Second, you’re unreasonably comparing apples and oranges in order to get the answer you want. It would be fair to compare the probability of at least one Debian Developer currently using a backdoored machine with the probability that your machine is currently backdoored; the first is clearly more likely. It would also be fair to compare the probability of at least one Debian Developer running at least one source-code-vulnerable piece of software that could conceivably be exploited to backdoor them, like VLC until a month ago, with you personally running at least one source-code-vulnerable piece of software that could conceivably be exploited to backdoor you. While both of these probabilities are very high, the first one is clearly even higher.

            However, you’re cherry-picking one case from the first category and one case from the second category. This seems unreasonable to me, but it’s part of a larger unreasonableness, which is the following.

            Third, you’re treating this as a probabilistic question about facts, as if we were talking about a disease or natural disaster: what is the probability that you currently have pancreatic cancer? What is the probability that there will be a major earthquake in San Francisco by 2020? But we are talking about intelligent adversaries here, not random events devoid of intentionality. The relevant question to your safety is not whether you currently have a keylogger installed; it’s how costly it would be for an adversary to install a keylogger on you.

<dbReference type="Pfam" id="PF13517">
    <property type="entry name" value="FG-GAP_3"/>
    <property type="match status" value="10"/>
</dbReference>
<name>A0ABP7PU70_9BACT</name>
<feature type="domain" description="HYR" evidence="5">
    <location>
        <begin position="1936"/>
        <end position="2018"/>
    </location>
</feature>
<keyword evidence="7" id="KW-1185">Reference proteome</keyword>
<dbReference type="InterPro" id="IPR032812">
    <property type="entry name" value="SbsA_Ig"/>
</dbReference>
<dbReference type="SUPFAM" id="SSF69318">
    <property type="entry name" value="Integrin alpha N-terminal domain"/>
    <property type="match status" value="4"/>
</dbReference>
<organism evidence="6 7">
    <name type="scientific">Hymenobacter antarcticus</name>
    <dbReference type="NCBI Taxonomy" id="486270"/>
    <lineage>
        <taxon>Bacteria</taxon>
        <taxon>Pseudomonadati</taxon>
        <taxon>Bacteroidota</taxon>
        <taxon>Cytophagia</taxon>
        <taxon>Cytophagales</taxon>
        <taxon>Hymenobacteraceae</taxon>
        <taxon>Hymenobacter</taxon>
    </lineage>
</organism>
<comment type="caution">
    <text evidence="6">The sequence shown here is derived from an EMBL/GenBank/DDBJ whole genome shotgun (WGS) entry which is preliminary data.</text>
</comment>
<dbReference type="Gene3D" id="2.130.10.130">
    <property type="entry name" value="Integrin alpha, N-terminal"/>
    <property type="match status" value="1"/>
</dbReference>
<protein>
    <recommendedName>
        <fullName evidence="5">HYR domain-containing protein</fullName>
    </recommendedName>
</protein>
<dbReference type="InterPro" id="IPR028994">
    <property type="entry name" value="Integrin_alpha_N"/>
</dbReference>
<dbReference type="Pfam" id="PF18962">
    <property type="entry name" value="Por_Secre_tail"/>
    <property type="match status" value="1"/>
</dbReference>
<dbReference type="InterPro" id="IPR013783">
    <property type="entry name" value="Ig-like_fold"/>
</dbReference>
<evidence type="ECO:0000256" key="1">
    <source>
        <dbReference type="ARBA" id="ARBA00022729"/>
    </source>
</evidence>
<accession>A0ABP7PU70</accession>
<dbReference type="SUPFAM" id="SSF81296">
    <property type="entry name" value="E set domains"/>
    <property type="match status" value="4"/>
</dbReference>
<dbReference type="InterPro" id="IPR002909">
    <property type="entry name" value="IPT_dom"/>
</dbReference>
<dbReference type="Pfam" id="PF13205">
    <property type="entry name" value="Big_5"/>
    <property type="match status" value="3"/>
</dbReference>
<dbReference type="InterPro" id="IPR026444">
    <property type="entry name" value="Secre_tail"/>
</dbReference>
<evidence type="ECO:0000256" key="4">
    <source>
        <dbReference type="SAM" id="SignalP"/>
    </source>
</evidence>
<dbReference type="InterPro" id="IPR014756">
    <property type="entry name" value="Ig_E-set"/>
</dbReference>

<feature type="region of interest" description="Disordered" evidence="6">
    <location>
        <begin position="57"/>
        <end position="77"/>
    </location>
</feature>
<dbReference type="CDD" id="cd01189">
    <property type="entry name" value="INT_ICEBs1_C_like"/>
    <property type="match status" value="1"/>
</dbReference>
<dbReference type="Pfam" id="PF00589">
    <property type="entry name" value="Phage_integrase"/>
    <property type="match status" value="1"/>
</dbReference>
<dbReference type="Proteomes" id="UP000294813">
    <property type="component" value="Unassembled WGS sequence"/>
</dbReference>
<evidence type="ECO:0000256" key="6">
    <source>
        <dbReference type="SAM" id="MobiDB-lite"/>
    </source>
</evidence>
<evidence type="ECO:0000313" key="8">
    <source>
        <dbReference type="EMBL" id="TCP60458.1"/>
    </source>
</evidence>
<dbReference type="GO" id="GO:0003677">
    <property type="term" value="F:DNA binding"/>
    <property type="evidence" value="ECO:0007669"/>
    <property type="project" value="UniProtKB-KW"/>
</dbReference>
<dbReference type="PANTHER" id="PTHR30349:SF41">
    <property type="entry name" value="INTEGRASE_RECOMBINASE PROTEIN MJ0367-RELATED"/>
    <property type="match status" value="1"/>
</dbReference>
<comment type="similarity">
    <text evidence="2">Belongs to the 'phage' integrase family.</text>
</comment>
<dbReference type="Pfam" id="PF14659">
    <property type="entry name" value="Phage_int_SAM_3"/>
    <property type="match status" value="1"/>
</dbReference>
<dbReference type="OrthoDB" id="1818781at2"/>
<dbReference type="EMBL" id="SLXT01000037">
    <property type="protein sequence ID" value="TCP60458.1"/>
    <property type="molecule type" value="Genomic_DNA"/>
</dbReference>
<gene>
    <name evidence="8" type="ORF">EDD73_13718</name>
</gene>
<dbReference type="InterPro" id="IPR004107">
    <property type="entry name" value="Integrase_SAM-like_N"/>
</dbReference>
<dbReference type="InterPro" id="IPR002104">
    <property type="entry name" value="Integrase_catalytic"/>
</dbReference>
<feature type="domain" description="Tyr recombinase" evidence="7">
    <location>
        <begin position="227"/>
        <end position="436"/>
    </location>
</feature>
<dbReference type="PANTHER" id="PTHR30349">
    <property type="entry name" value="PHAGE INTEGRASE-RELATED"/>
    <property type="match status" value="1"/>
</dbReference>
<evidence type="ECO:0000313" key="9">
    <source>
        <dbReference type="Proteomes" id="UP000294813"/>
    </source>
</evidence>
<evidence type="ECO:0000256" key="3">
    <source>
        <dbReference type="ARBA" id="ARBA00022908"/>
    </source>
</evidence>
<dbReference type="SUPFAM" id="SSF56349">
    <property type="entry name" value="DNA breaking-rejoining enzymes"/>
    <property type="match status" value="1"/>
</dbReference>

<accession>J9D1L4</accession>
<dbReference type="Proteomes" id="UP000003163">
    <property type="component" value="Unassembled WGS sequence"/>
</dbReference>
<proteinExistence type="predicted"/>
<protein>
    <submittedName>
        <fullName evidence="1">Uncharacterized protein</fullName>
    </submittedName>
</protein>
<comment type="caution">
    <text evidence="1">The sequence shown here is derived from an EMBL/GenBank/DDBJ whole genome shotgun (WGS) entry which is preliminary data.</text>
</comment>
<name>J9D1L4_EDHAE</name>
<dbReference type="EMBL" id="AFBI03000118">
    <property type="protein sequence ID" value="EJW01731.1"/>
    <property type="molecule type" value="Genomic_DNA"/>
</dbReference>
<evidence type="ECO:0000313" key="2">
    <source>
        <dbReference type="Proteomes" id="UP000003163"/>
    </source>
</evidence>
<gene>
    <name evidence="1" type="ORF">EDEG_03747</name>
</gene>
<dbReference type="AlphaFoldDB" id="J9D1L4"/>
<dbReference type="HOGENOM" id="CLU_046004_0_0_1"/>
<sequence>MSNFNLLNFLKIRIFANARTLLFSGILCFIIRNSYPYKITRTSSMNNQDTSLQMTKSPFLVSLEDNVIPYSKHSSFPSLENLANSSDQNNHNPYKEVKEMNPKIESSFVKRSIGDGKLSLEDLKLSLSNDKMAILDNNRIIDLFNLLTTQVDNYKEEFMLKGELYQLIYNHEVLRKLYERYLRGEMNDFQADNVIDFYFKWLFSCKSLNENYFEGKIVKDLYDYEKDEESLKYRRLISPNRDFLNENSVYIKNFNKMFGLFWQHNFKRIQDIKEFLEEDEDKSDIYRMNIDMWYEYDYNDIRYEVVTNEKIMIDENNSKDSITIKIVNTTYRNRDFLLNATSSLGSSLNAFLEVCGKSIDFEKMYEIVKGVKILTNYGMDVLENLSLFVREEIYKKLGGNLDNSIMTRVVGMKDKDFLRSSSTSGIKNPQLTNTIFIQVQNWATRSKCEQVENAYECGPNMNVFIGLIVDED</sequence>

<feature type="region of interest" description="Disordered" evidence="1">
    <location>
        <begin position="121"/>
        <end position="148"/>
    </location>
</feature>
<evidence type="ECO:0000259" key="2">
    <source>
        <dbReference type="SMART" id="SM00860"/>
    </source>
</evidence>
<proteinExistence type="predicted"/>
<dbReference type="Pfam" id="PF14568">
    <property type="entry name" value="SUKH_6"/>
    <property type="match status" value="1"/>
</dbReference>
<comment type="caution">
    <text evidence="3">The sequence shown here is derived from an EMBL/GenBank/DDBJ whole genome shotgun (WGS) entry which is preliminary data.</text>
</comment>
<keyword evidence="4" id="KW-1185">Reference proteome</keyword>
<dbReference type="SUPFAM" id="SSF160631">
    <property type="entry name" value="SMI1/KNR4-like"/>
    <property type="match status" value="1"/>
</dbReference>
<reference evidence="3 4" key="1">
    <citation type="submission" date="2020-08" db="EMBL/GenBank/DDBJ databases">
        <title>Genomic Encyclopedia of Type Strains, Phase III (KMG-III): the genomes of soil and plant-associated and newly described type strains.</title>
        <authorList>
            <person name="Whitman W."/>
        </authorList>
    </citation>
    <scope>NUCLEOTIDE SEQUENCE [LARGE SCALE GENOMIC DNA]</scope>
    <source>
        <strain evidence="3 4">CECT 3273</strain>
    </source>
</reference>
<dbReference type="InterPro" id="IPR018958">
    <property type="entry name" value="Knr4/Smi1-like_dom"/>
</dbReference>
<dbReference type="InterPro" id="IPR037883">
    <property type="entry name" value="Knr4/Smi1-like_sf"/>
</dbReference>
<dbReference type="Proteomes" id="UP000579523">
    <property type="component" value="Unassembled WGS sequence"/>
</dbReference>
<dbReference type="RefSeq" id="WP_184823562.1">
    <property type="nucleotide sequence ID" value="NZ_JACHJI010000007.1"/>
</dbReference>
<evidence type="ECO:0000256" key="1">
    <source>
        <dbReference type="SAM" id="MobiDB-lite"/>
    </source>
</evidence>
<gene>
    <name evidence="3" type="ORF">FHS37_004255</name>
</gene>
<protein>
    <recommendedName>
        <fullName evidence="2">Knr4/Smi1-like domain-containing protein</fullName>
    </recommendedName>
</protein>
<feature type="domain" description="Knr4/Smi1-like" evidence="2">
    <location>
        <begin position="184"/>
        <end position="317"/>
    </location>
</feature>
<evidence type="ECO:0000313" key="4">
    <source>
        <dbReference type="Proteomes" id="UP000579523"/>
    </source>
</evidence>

That’s still a statistical question, because it depends on unknowns like what undisclosed vulnerabilities exist in Chrome, how expensive it will be to find them, whether they are exploitable to gain access to your entire account, and whether those exploits have already been written and are already in the hands of your adversary. But it’s a statistical question about costs to your adversary. It’s very clear that an adversary will find it cheaper to successfully attack whoever is the most vulnerable of the thousands of Debian Developers than to successfully attack your machine directly. (It’s very unlikely — at least hundreds to one, if not thousands to one — that you personally are less cautious and competent than all of them. In fact, I imagine that if we ranked the DDs by difficulty of compromising their machines, you’d be most similar to the DDs in the most difficult quartile.)

            (Edited to be less flamey.)

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              Oh, I like where this is going. I disagree, of course, because I am an Alabama tick, but I like the argument.

              I’ll grant that somebody upstream is owned. Adversary wants to own me. Agreed going through upstream is one way to do that, but it has its uncertainties. Maybe I don’t use that package, maybe I don’t update frequently or the package is stable. It lacks a certain immediacy. On the other hand, despite my cautious nature, I just can’t stop myself from following every link posted on lobsters. (Actually in practice, using Ubuntu, apt-get insisted I need like 75 updates a week on the “stable” branch. As if I had time to even read the list each time. So, yeah, I’m boned.) I feel like, with end point security being what it is (zero), it’s simpler and safer to always just attack end points. The math on this changes as software becomes more reliable. I would totally agree with you if I didn’t feel so exposed myself.